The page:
Mini rant of a dead horse

Okay, so much more important stuff to write about, but I cannot resist because this one bugs me so much:

Anyone accessing the popular dating site OKCupid with Firefox today is in for a surprise. Instead of the homepage, OKCupid.com is serving Firefox users with a message calling out Mozilla CEO Brendan Eich for his support of California’s Proposition 8, highlighted by a $1000 donation made in 2008. “Mozilla’s new CEO, Brendan Eich, is an opponent of equal rights for gay couples,” the message tells users. “We would therefore prefer that our users not use Mozilla software to access OkCupid.”

Enough of this.  Corporate CEO’s surely have all sorts of beliefs that would be considered odious to the average liberal.  But somehow gay marriage is the one that we should all be taking collective action on?  Hey look, I feel for gays and think they have the right to get married.  But I’m not going to apologize for feeling more strongly for the poor and oppressed who are truly struggling just to get by every day in a system that is stacked against them.  Do many CEO’s take an Ayn Randian view of the poor in their hammocks?  Surely, but where are all the boycotts for this?  I just wish there were more to on-line active liberalism these days than a seemingly singular obsession with gay marriage.

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About Steve Greene
Professor of Political Science at NC State http://faculty.chass.ncsu.edu/shgreene

3 Responses to Mini rant of a dead horse

  1. Ben Bishin says:

    The boycotts are in those places where the state and local governments have passed laws or constitutional amendments abridging basic rights and liberties of the poor simply for being poor. You can’t find many of those place though, because those laws are no longer (or never were) on the books. A range of laws restricting policies designed to punish gays and lesbians for being gay are law in numerous states, and basic protections ranging from non-discrimination in employment, to adoption, to taxes and hospital visitation are lacking in many places.

    This comparison between the poor and gays is a false choice. The poor have it very tough and some of that is the result of government policy, but very little (if any) of that policy restricts the behavior of the poor because those in power want to punish them solely because they are poor. That is not true of anti-gay policy.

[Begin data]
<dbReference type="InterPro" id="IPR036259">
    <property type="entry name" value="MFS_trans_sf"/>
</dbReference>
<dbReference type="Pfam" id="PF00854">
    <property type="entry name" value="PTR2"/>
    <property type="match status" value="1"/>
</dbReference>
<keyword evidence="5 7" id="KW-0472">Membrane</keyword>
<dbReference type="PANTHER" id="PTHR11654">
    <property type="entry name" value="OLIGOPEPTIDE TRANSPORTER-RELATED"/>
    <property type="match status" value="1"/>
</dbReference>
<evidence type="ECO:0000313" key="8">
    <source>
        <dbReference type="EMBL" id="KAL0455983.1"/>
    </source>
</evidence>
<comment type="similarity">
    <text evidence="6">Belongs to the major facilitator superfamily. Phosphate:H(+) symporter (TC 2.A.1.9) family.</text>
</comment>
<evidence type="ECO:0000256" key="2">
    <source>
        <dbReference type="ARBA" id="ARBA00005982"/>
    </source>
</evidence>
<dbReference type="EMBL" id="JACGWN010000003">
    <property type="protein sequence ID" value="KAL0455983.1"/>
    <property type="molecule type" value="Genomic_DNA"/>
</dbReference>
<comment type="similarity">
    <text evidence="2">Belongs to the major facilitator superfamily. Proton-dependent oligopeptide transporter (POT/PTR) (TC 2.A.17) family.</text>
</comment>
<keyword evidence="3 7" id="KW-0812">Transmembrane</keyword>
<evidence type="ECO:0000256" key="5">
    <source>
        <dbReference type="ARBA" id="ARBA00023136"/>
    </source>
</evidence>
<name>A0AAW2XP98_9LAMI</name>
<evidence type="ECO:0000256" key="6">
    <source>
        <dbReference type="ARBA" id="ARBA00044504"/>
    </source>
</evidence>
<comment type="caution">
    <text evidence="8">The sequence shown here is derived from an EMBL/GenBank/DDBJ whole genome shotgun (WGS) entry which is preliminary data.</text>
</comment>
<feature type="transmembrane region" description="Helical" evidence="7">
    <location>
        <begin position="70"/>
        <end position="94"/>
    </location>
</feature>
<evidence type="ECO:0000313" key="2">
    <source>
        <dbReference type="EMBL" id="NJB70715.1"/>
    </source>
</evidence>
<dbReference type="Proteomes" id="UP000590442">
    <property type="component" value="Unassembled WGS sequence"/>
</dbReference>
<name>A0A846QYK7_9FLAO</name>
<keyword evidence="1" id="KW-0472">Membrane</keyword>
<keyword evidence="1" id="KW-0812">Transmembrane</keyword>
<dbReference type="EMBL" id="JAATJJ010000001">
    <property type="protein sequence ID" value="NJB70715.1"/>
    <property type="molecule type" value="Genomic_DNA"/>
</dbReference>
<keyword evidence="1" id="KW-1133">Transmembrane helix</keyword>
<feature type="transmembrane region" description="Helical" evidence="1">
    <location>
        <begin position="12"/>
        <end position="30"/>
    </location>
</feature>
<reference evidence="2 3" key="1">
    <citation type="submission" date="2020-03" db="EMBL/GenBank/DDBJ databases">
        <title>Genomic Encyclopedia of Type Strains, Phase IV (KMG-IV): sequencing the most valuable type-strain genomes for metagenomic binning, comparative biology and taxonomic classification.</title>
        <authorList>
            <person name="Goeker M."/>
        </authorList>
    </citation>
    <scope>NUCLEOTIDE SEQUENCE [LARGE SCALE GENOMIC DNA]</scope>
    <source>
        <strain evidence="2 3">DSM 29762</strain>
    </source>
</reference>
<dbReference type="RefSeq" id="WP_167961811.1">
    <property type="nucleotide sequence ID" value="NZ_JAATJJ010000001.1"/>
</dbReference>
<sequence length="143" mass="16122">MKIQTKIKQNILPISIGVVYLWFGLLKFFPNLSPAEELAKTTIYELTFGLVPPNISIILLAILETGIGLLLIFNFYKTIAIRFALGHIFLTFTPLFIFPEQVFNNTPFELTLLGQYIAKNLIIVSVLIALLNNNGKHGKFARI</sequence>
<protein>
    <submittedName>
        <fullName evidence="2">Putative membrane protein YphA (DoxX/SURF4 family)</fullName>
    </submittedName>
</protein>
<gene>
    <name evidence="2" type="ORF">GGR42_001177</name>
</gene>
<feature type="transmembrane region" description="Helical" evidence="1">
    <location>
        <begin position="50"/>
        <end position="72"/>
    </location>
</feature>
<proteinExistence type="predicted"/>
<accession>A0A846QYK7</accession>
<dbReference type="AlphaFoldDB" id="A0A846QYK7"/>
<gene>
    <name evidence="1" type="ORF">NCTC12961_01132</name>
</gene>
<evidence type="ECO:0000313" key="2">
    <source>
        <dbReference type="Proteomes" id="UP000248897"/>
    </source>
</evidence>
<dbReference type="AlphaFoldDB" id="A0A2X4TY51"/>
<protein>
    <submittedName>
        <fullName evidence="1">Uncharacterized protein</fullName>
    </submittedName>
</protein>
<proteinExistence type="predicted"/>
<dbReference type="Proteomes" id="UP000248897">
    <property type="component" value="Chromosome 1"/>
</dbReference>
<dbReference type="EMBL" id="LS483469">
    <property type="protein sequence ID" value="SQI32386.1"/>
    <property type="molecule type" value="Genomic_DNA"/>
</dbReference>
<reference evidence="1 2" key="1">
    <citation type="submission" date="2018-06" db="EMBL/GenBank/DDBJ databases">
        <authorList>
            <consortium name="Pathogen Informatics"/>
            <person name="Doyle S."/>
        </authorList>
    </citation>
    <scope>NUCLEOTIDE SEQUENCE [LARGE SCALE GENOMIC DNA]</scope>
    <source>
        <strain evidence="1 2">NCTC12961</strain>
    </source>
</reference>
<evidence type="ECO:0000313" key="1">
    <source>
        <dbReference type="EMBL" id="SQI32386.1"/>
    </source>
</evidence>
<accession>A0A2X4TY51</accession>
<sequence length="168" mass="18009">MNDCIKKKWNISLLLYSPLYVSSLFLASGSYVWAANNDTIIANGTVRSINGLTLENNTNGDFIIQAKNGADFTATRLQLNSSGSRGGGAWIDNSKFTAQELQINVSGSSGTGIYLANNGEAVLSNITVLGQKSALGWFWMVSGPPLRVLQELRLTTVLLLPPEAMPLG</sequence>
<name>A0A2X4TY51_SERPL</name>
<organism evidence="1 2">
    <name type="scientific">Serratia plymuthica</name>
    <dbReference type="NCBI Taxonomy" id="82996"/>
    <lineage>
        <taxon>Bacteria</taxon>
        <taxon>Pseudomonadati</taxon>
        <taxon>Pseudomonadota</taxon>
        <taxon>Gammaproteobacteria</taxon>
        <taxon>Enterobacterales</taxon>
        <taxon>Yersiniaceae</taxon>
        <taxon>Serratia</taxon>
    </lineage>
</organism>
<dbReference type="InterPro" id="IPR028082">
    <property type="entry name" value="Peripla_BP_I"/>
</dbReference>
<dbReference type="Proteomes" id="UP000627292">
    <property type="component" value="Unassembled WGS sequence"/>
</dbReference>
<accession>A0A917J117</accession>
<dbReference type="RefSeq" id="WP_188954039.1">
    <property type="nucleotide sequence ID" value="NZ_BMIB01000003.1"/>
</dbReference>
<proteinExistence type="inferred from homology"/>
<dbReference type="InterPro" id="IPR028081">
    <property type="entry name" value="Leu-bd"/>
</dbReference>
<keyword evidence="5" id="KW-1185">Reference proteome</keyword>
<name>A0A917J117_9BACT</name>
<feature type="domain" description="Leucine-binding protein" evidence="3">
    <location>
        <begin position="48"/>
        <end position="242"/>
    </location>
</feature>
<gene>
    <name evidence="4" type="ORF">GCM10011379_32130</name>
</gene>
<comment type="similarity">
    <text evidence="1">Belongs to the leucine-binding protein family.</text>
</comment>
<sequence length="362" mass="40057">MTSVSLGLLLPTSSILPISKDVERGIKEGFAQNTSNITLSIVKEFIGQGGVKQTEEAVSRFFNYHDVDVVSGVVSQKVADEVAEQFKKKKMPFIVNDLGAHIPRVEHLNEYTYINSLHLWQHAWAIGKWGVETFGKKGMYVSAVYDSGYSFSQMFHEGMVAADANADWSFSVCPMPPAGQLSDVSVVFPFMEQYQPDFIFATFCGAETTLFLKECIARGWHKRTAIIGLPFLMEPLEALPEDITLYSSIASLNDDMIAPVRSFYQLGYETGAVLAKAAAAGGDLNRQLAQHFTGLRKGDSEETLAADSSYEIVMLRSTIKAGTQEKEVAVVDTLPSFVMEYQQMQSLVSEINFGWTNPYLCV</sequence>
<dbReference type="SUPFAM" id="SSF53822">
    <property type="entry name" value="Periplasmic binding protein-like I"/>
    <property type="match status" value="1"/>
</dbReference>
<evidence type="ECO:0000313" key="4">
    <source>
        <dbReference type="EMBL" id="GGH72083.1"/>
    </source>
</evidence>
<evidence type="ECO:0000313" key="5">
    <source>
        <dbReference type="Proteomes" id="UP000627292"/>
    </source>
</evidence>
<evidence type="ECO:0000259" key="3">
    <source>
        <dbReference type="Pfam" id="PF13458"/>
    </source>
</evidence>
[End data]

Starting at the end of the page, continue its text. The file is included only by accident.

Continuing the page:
• Steve Greene says:

      I’d be all for boycotts based on “A range of laws restricting policies designed to punish gays and lesbians for being gay are law in numerous states, and basic protections ranging from non-discrimination in employment, to adoption, to taxes and hospital visitation are lacking in many places” But I think a CEO holding the view that gay marriage should not be legal is a fairly different animal.

  2. BlythBros. says:

    “But I’m not going to apologize for feeling more strongly for the poor and oppressed who are truly struggling just to get by every day in a system that is stacked against them.”

    I understood your point here, but I think that the wording simplifies the struggles of some gay people, especially outside of the US (not really the scope of this though). I think it can also be misconstrued to imply that gays only occupy financially successful social. Again, I see where you’re going and it’s a good point, but I think the wording is unnecessarily off-putting.

    And either way, thanks for the consistently interesting content and commentary.

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